What is risk in insurance
What is a Risk Pool?
Health insurance risk pools are special programs created by state legislatures to provide a safety net for the "medically uninsurable" population. These are people who have been denied health insurance coverage because of a pre-existing health condition, or who can only access private coverage that is restricted or has extremely high rates.
- Each of the state risk pool-type programs is different. Generally, the programs operate as a state-created nonprofit Association overseen by a board of directors made up of industry, consumer and state insurance department representatives. The board contracts with an established insurance company to collect premiums and pay claims and administer the program on a day-to-day basis. Insurance benefits vary, but risk pools typically offer benefits that are comparable to basic private market plans -- 80/20 major medical and outpatient coverage, a choice of deductible and co-payments. Maximum lifetime benefits vary by state from as low as $350,000 to $2 million.
Generally, there are no exclusions. However, risk pools do have waiting periods for coverage of pre-existing conditions to make sure individuals pay for continual coverage and the program can operate financially sound. Without waiting periods, the concern is that too many people could forego paying for insurance until they had a high cost claim, and the programs could not function financially. However, under the federal portability legislation, people who have had continuous coverage in the group market, not broken by more than 63 days, can access coverage in risk pools without any waiting periods.
Risk pool insurance generally costs more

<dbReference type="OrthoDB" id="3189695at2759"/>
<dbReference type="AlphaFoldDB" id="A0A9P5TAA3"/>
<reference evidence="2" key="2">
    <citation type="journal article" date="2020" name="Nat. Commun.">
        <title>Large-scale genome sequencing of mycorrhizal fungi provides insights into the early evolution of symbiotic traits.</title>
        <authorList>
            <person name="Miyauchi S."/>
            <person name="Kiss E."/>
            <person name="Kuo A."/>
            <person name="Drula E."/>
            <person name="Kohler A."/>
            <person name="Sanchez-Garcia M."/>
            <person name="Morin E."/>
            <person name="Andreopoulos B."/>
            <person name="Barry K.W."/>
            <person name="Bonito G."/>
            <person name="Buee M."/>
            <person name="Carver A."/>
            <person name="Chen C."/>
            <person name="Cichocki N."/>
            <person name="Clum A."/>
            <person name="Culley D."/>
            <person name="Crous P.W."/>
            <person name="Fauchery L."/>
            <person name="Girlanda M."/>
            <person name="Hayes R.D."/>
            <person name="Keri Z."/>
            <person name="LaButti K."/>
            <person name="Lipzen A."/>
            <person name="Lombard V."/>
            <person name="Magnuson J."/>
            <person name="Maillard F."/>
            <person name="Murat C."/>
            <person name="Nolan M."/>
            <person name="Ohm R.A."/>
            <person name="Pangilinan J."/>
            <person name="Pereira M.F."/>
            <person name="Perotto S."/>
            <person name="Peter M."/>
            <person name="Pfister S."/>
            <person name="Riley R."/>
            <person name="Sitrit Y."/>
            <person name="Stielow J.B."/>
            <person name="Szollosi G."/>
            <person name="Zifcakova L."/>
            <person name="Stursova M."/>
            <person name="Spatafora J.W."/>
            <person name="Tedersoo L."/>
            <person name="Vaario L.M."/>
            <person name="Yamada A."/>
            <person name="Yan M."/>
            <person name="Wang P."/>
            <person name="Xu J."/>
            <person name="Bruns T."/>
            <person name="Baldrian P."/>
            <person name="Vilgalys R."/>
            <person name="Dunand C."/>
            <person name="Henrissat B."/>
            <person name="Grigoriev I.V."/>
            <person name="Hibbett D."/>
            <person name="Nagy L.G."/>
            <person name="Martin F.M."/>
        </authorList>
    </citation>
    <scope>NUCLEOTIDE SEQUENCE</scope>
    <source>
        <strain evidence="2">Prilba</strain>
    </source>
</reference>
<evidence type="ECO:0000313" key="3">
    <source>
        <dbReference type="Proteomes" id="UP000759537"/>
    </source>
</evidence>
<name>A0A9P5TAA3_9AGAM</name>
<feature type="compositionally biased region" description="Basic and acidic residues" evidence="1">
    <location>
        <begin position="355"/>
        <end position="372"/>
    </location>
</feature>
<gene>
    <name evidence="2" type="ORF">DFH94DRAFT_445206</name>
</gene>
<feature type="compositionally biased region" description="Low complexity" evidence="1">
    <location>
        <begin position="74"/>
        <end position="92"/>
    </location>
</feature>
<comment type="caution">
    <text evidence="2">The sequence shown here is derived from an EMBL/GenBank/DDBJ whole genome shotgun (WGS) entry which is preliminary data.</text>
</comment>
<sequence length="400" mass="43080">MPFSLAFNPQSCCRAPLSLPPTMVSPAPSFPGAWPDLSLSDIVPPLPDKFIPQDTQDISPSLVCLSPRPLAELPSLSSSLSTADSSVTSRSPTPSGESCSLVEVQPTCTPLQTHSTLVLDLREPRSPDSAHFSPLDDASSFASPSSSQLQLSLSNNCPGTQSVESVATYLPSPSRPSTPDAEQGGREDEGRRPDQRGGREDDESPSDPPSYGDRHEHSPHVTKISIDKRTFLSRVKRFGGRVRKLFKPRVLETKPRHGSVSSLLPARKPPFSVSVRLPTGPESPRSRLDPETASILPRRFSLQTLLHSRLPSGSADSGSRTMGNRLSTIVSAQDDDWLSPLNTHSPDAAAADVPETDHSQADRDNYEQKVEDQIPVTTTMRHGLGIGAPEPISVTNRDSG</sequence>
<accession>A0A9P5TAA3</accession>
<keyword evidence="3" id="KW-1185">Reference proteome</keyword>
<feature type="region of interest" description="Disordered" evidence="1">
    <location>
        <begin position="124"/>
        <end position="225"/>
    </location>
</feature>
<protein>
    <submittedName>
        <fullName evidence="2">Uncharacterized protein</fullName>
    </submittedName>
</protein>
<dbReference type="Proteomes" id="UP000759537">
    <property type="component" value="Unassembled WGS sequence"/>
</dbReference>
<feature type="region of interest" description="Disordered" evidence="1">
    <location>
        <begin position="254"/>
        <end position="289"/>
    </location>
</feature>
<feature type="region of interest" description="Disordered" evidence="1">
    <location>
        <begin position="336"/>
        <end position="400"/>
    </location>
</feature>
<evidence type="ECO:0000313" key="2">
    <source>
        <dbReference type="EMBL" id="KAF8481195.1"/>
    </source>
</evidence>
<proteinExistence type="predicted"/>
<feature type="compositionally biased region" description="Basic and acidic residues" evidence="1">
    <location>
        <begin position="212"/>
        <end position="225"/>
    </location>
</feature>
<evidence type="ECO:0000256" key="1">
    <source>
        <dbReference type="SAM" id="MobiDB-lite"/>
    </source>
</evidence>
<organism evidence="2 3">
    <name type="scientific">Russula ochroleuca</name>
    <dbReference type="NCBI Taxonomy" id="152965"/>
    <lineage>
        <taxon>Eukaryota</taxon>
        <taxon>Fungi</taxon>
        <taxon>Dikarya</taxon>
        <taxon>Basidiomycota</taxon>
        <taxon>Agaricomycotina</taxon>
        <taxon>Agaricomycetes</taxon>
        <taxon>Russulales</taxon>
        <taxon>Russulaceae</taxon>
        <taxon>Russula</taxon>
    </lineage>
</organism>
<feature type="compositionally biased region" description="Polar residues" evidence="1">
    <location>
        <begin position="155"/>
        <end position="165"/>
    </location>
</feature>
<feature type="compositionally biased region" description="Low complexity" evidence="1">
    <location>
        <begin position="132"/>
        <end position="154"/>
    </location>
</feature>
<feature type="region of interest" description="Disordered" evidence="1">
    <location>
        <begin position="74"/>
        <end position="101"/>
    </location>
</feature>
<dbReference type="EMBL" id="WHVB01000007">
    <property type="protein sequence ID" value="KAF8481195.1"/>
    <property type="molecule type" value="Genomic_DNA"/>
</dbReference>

than regular individual insurance, but the premiums are capped by law in each state to protect the individual from exorbitant costs. The caps range from as low as 125 percent of the average for comparable private coverage in some states, up to 200 percent of the average or more in other states. Most states offer coverage at less than 150 percent of the average.
All state risk pools inherently lose money and need to be subsidized. While the individuals in risk pools pay somewhat higher premiums, roughly 50 percent of overall operating costs need to be subsidized. Subsidy mechanisms also vary from state to state -- some states assess all insurance carriers, HMO's and other insurance providers; others provide an appropriation from state general tax revenue; some states share funding of loss subsidies with the insurance industry using an assessment of insurance carriers and providing them a tax credit for the assessment, or other states have a special funding source, such as a tobacco tax, or a hospital or health care provider surcharge.
It is important to note that risk pools are not created expressly to serve the indigent or poor who cannot afford health insurance. Risk pools are designed to serve people who would not otherwise have the right to purchase health insurance protection. The indigent can access coverage through state medical assistance, Medicaid or similar programs. However, some state risk pools do have a subsidy for lower income, medically uninsurable people.
For information about your state, see "States That Have Risk Pools" contact your state insurance department.Source: www.naschip.org